There may be justification for certain rules, such as the transition of the securities settlement cycle from two days to one, which SIFMA and the industry strongly support, or those mandated by the Dodd-Frank Act. We remain concerned that the SEC has not sufficiently prioritized its agenda, and in several cases is acting without clear evidence of market failure or direction from Congress.

Lack of prioritization and pursuit of novel proposals has crowded other important mandates, such as the pending data security rule for the Consolidated Audit Trail (CAT), the largest securities transaction database ever created which collects trade data and customer personally identifiable information, or PII, on every stock and option transaction. That proposed rule has been pending for over three years.

In addition, there is much more to implementing market rules than simply promulgating new regulatory text. In most cases, the industry must develop programs and processes, often with significant technology builds, as well as policies and procedures to comply with the new rules. The industry will face an unprecedented implementation situation.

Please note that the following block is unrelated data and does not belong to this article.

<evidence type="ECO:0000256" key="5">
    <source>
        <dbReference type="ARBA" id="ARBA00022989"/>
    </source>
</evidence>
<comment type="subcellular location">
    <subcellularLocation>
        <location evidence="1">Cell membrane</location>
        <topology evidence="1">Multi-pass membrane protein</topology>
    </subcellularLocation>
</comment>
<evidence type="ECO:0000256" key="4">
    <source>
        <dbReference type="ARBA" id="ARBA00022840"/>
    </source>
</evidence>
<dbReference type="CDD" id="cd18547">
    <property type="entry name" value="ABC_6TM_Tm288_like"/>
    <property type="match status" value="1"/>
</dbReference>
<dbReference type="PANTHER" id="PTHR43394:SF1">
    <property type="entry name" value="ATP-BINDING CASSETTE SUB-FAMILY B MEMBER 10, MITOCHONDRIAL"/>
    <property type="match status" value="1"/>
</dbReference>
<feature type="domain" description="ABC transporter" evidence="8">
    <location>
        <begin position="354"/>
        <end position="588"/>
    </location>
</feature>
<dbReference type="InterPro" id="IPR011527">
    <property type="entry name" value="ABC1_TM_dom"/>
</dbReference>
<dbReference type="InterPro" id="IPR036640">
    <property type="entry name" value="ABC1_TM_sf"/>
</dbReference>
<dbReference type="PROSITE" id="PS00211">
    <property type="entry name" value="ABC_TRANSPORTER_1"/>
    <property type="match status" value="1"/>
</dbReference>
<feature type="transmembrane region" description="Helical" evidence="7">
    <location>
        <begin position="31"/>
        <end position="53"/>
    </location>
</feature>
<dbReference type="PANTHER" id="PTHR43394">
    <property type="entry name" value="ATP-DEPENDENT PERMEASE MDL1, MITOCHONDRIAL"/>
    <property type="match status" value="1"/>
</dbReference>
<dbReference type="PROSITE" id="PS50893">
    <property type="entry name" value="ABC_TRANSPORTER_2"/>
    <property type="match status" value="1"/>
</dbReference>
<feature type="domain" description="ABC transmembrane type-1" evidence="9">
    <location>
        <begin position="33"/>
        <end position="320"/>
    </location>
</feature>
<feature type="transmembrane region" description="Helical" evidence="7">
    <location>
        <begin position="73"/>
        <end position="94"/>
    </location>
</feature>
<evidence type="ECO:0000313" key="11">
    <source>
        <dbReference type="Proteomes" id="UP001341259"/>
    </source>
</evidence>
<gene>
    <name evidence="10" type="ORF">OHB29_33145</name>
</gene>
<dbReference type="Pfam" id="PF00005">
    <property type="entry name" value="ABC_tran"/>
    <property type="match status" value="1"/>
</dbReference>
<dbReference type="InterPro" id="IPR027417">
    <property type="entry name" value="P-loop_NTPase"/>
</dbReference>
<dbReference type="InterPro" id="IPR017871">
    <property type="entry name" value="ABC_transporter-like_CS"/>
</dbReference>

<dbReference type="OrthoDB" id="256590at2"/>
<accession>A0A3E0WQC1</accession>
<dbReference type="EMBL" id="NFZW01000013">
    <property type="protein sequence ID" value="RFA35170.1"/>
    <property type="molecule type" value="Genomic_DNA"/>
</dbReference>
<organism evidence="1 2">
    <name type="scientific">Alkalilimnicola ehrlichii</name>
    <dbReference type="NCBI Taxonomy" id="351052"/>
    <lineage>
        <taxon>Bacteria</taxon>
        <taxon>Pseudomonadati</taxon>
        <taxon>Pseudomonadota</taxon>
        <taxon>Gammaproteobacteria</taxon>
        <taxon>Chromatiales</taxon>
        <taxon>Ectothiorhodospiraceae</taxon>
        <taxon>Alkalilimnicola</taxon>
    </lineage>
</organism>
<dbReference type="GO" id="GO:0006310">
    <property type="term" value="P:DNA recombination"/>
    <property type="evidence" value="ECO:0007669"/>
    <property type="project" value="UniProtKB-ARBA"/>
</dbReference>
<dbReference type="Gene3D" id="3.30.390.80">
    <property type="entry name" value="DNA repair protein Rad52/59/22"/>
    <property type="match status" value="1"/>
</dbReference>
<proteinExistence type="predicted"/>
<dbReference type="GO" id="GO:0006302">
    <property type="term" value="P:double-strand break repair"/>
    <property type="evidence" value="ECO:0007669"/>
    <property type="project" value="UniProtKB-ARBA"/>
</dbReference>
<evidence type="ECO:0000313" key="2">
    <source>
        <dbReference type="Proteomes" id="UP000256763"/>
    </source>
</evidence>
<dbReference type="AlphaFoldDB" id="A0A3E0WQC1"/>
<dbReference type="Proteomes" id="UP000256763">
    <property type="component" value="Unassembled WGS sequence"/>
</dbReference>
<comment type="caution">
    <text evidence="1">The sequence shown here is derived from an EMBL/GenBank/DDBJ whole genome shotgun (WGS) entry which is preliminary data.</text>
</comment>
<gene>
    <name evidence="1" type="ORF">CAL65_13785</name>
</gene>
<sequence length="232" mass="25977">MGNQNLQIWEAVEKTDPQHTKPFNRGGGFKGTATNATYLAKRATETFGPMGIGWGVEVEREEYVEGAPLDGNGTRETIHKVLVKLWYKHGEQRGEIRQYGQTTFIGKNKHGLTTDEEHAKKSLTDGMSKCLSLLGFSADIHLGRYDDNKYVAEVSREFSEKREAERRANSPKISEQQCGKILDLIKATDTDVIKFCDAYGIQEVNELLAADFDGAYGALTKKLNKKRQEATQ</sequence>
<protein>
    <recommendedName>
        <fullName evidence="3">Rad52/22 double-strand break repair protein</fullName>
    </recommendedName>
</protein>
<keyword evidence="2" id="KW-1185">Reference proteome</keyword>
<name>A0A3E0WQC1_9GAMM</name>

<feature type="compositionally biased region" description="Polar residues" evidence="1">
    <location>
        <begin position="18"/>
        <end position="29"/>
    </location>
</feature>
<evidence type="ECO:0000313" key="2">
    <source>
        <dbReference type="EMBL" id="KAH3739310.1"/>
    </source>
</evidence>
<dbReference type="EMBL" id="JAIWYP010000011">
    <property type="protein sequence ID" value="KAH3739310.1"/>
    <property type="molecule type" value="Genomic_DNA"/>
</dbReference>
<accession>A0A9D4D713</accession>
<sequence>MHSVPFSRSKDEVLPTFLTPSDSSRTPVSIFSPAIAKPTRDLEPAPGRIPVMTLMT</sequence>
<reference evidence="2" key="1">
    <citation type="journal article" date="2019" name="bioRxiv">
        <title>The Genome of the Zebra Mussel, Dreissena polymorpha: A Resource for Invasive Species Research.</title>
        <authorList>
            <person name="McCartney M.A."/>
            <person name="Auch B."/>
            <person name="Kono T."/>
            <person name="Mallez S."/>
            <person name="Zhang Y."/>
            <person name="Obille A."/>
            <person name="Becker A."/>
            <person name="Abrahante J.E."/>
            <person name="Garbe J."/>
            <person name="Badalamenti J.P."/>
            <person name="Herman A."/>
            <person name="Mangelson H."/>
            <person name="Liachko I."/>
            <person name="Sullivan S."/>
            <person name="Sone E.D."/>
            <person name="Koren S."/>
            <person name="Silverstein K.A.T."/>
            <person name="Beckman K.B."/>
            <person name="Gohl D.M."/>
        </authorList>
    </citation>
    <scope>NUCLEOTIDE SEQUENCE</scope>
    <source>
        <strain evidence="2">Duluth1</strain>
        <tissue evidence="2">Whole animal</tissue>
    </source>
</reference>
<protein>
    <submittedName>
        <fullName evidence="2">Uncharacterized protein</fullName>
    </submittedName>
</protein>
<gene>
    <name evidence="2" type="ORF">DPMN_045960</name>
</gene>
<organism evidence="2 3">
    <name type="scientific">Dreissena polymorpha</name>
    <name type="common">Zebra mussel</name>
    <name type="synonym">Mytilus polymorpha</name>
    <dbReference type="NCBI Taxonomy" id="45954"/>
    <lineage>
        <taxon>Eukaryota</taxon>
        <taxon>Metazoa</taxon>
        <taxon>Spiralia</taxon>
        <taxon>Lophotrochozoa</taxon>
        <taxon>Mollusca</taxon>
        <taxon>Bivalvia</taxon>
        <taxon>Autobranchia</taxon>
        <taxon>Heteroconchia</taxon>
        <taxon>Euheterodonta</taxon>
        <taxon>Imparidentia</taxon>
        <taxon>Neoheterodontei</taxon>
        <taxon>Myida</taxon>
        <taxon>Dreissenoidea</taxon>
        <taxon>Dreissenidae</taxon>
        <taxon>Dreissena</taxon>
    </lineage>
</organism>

Rushing to implement dozens of complex and far-reaching new regulations simultaneously absent prioritization, coordination, and robust cost-benefit analysis is not conducive to effective, enduring policymaking.

Perhaps most controversial and least considered are the SEC’s equity market structure proposals.[2] These proposals would dramatically overhaul U.S. equity market structure and potentially undermine the recent expansion of market access that investors enjoy today.

Going back to the late 1990s, Congress and in particular this Committee studied and proposed various changes to our equity market structure.  In response, multiple Commissions undertook a methodical and deliberate approach to developing proposals and receiving public comment that culminated in Regulation National Market Structure (Reg NMS) in 2005. In developing Reg NMS, the Commission sought and received significant public and stakeholder feedback over a period of years before proceeding, including multiple public hearings, concept releases, and rule proposals to receive input from stakeholders.